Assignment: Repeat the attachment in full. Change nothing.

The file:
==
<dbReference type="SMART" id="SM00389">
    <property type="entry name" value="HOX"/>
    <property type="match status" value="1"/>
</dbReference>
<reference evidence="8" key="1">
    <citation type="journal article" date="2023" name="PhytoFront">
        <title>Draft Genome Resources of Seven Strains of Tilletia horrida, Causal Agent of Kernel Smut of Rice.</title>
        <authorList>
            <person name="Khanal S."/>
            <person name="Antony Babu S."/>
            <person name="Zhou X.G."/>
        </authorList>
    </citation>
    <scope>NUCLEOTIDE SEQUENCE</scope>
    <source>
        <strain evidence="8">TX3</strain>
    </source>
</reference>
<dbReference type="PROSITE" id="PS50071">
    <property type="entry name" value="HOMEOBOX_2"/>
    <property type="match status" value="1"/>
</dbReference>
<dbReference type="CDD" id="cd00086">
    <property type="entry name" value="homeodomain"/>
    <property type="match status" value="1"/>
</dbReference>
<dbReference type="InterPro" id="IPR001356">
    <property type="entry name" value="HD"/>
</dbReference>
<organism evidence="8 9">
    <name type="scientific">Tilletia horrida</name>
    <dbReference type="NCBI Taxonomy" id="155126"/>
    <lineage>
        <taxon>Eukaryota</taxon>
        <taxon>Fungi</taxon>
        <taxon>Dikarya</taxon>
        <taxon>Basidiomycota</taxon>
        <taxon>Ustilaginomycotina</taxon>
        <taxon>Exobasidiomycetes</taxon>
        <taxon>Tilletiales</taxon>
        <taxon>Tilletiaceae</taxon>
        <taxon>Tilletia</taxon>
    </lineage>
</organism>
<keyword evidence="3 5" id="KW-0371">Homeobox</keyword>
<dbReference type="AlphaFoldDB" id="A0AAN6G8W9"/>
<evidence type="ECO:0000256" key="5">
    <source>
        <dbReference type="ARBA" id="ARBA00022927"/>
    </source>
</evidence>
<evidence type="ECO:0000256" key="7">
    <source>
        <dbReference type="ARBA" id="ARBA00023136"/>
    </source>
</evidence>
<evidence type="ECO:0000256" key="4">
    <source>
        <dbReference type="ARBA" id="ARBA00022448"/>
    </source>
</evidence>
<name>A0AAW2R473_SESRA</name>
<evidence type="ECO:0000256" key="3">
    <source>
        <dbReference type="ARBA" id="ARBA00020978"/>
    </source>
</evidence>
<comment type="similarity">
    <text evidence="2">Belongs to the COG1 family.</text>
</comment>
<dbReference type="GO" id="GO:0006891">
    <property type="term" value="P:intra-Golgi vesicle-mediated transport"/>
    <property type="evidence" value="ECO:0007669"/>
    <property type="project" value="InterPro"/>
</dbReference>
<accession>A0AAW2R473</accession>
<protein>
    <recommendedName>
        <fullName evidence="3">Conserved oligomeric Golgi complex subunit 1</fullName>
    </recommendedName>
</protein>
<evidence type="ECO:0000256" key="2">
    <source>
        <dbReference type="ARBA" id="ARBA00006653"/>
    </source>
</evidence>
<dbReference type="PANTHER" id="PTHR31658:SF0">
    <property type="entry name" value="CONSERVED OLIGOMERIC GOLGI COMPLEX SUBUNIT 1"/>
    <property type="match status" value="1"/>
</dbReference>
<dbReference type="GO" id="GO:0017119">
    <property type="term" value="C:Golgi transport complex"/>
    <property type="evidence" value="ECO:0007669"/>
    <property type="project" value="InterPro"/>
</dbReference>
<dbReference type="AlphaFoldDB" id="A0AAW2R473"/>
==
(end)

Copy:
<dbReference type="SMART" id="SM00389">
    <property type="entry name" value="HOX"/>
    <property type="match status" value="1"/>
</dbReference>
<reference evidence="8" key="1">
    <citation type="journal article" date="2023" name="PhytoFront">
        <title>Draft Genome Resources of Seven Strains of Tilletia horrida, Causal Agent of Kernel Smut of Rice.</title>
        <authorList>
            <person name="Khanal S."/>
            <person name="Antony Babu S."/>
            <person name="Zhou X.G."/>
        </authorList>
    </citation>
    <scope>NUCLEOTIDE SEQUENCE</scope>
    <source>
        <strain evidence="8">TX3</strain>
    </source>
</reference>
<dbReference type="PROSITE" id="PS50071">
    <property type="entry name" value="HOMEOBOX_2"/>
    <property type="match status" value="1"/>
</dbReference>
<dbReference type="CDD" id="cd00086">
    <property type="entry name" value="homeodomain"/>
    <property type="match status" value="1"/>
</dbReference>
<dbReference type="InterPro" id="IPR001356">
    <property type="entry name" value="HD"/>
</dbReference>
<organism evidence="8 9">
    <name type="scientific">Tilletia horrida</name>
    <dbReference type="NCBI Taxonomy" id="155126"/>
    <lineage>
        <taxon>Eukaryota</taxon>
        <taxon>Fungi</taxon>
        <taxon>Dikarya</taxon>
        <taxon>Basidiomycota</taxon>
        <taxon>Ustilaginomycotina</taxon>
        <taxon>Exobasidiomycetes</taxon>
        <taxon>Tilletiales</taxon>
        <taxon>Tilletiaceae</taxon>
        <taxon>Tilletia</taxon>
    </lineage>
</organism>
<keyword evidence="3 5" id="KW-0371">Homeobox</keyword>
<dbReference type="AlphaFoldDB" id="A0AAN6G8W9"/>
<evidence type="ECO:0000256" key="5">
    <source>
        <dbReference type="ARBA" id="ARBA00022927"/>
    </source>
</evidence>
<evidence type="ECO:0000256" key="7">
    <source>
        <dbReference type="ARBA" id="ARBA00023136"/>
    </source>
</evidence>
<evidence type="ECO:0000256" key="4">
    <source>
        <dbReference type="ARBA" id="ARBA00022448"/>
    </source>
</evidence>
<name>A0AAW2R473_SESRA</name>
<evidence type="ECO:0000256" key="3">
    <source>
        <dbReference type="ARBA" id="ARBA00020978"/>
    </source>
</evidence>
<comment type="similarity">
    <text evidence="2">Belongs to the COG1 family.</text>
</comment>
<dbReference type="GO" id="GO:0006891">
    <property type="term" value="P:intra-Golgi vesicle-mediated transport"/>
    <property type="evidence" value="ECO:0007669"/>
    <property type="project" value="InterPro"/>
</dbReference>
<accession>A0AAW2R473</accession>
<protein>
    <recommendedName>
        <fullName evidence="3">Conserved oligomeric Golgi complex subunit 1</fullName>
    </recommendedName>
</protein>
<evidence type="ECO:0000256" key="2">
    <source>
        <dbReference type="ARBA" id="ARBA00006653"/>
    </source>
</evidence>
<dbReference type="PANTHER" id="PTHR31658:SF0">
    <property type="entry name" value="CONSERVED OLIGOMERIC GOLGI COMPLEX SUBUNIT 1"/>
    <property type="match status" value="1"/>
</dbReference>
<dbReference type="GO" id="GO:0017119">
    <property type="term" value="C:Golgi transport complex"/>
    <property type="evidence" value="ECO:0007669"/>
    <property type="project" value="InterPro"/>
</dbReference>
<dbReference type="AlphaFoldDB" id="A0AAW2R473"/>